I am a big believer in learning about something before I jump in with both feet — or at least while I am jumping in.
I did it when I used to work for a company that made navigation maps, which is why I can sound a whole lot more proficient than you’d imagine while discussing links, nodes and APIs.
I did it when I learned to surf, which is why I own three books on surfing (my favorite being Surf Diva: A Girls’ Guide to Getting Good Waves) and watched countless hours of Point Break, Endless Summer, Blue Crush, and the like.
I did it when I decided I wanted to open an import business for my favorite purses from Argentina (which is why I quickly realized I should not open an import business for my favorite purses from Argentina).
So, it should come as no surprise that when I decided I seriously want to be an author (beyond just my junior high wish list of jobs), I started doing my homework. I researched the industry and the craft. I joined associations like SCBWI, I took classes (with Mediabistro), I continue to attend numerous workshops and conferences, and I am (go figure if you know me at all by now) reading books.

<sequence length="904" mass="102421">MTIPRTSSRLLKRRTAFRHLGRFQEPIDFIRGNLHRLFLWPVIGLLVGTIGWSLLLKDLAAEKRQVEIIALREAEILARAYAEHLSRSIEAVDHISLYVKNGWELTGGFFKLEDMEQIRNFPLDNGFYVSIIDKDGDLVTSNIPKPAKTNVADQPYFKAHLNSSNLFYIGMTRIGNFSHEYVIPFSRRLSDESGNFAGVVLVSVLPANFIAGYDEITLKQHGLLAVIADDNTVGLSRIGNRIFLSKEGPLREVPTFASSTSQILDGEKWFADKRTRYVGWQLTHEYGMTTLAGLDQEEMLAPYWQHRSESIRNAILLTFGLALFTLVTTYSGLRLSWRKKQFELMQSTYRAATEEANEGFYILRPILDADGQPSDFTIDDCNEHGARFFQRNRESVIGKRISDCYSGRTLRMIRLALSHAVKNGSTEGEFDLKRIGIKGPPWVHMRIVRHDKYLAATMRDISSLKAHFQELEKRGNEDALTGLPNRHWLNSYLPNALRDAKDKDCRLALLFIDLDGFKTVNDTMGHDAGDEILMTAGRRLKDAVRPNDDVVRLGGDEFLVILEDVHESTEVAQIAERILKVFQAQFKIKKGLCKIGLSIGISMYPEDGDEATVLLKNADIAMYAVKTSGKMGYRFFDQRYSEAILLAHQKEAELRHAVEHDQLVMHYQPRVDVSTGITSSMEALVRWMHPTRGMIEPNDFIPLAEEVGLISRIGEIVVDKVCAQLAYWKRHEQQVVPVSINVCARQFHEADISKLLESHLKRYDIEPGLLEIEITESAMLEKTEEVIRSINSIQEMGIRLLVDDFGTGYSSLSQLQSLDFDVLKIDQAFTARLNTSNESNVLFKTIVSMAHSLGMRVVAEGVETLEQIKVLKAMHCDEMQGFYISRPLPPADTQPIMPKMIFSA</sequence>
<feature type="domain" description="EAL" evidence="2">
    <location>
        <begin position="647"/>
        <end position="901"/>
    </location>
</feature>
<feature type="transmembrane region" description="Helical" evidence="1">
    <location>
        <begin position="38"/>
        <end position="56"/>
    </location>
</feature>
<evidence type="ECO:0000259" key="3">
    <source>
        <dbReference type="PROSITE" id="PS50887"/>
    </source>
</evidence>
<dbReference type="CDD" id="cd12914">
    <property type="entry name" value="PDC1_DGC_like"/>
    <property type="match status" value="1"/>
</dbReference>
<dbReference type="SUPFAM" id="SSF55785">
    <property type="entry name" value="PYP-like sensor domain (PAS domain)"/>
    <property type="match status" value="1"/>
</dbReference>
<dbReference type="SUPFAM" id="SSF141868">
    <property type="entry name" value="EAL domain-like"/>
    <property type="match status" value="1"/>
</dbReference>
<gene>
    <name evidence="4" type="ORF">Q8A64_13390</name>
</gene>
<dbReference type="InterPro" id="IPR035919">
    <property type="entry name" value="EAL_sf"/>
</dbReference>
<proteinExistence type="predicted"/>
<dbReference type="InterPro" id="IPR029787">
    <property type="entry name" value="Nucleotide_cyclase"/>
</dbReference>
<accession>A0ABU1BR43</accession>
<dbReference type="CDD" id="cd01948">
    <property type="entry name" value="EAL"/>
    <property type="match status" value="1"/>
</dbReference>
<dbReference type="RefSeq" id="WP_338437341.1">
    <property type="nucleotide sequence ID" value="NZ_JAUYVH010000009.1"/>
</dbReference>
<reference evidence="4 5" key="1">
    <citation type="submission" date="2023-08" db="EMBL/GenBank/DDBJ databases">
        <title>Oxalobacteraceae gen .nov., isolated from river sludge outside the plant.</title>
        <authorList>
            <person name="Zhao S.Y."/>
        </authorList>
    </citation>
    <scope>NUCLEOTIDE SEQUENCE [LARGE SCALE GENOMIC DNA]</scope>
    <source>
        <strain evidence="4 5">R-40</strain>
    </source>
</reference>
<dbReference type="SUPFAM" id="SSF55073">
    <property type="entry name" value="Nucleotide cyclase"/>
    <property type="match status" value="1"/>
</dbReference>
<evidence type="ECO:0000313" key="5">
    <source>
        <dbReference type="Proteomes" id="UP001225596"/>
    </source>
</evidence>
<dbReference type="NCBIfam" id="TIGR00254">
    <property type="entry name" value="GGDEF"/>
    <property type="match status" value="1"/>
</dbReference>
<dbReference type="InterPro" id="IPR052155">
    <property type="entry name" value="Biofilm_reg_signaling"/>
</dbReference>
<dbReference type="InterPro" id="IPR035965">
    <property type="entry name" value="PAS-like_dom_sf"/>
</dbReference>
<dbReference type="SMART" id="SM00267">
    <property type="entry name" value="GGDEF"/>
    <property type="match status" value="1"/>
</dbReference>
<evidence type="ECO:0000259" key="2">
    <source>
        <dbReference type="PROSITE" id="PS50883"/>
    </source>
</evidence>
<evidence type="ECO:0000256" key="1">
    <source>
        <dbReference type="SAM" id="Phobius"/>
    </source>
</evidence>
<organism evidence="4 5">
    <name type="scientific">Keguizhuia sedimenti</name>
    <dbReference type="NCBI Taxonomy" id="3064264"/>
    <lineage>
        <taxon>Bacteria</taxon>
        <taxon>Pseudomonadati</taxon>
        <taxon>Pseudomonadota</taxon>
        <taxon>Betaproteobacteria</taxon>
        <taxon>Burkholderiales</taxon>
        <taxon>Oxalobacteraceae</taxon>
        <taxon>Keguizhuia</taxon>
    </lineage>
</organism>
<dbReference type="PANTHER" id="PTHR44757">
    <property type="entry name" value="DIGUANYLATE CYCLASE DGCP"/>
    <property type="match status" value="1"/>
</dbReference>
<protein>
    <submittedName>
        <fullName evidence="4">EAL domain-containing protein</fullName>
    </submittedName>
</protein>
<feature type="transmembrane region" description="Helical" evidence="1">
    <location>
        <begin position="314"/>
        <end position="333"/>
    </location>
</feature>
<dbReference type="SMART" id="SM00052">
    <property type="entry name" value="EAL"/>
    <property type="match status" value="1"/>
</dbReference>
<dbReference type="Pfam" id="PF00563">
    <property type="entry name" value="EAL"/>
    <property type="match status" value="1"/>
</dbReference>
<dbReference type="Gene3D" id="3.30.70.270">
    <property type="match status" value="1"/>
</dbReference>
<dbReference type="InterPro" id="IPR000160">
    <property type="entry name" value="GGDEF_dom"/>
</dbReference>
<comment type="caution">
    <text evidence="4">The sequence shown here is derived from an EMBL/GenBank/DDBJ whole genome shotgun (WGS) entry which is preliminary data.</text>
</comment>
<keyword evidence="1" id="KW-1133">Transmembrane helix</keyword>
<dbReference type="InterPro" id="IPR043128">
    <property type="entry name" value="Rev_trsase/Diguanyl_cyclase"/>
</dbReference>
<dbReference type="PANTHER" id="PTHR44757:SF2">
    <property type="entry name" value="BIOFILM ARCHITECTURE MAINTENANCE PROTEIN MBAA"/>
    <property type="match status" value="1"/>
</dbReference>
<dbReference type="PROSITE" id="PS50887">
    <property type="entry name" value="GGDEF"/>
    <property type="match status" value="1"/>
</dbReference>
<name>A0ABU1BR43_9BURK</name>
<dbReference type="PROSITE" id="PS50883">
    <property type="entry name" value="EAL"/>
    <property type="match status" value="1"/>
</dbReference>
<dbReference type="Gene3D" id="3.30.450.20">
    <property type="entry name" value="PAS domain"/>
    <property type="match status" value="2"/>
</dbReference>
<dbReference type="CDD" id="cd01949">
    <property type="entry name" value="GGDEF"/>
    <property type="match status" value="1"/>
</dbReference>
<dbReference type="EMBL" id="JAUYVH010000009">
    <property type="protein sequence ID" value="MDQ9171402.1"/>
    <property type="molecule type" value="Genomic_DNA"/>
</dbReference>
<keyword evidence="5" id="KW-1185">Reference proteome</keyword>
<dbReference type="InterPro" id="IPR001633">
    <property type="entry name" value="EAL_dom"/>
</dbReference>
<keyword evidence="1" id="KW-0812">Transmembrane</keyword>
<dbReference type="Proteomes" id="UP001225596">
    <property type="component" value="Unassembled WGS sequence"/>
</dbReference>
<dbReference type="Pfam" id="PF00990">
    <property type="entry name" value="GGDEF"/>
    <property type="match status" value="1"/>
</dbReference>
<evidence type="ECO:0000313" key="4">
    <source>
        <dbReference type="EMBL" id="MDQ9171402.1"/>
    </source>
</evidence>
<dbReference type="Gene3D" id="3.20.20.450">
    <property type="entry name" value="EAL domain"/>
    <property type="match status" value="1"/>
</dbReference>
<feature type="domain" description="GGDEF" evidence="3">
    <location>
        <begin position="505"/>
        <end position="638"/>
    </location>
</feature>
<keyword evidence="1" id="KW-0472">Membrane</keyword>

A book that just blew me away is Bird by Bird: Some Instructions on Writing and Life, by Anne Lamott. It is informative, funny, well-written, enjoyable and inspiring.
“Bird by Bird” refers to advice Lamott’s father gave to her brother, who was overwhelmed with a report on birds he needed to write for school…
“He was at the kitchen table close to tears, surrounded by binder paper and pencils and unopened books on birds, immobilized by the hugeness of the task ahead. Then my father sat down beside him, put his arm around my brother’s shoulder, and said. ‘Bird by bird, buddy. Just take it bird by bird.’ ”
Lamott offers this kind of simple advice related in a compelling, emotional, accessible way throughout the book. She does not get into the nuts and bolts of style the way Strunck & White do in The Elements of Style (another favorite of mine from college that I recently reread).
Instead, she focuses on how to be a writer, and the actual process of writing. Her direct honesty is offset by her effusive humor, so I found myself laughing aloud at her stories, even as I was wincing inside at her warnings.
Starting something new, like being an author, is exciting. But it is also scary. Having Lamott to look up to as a woman ahead of me on the trail, and not only surviving, but thriving, is reassuring.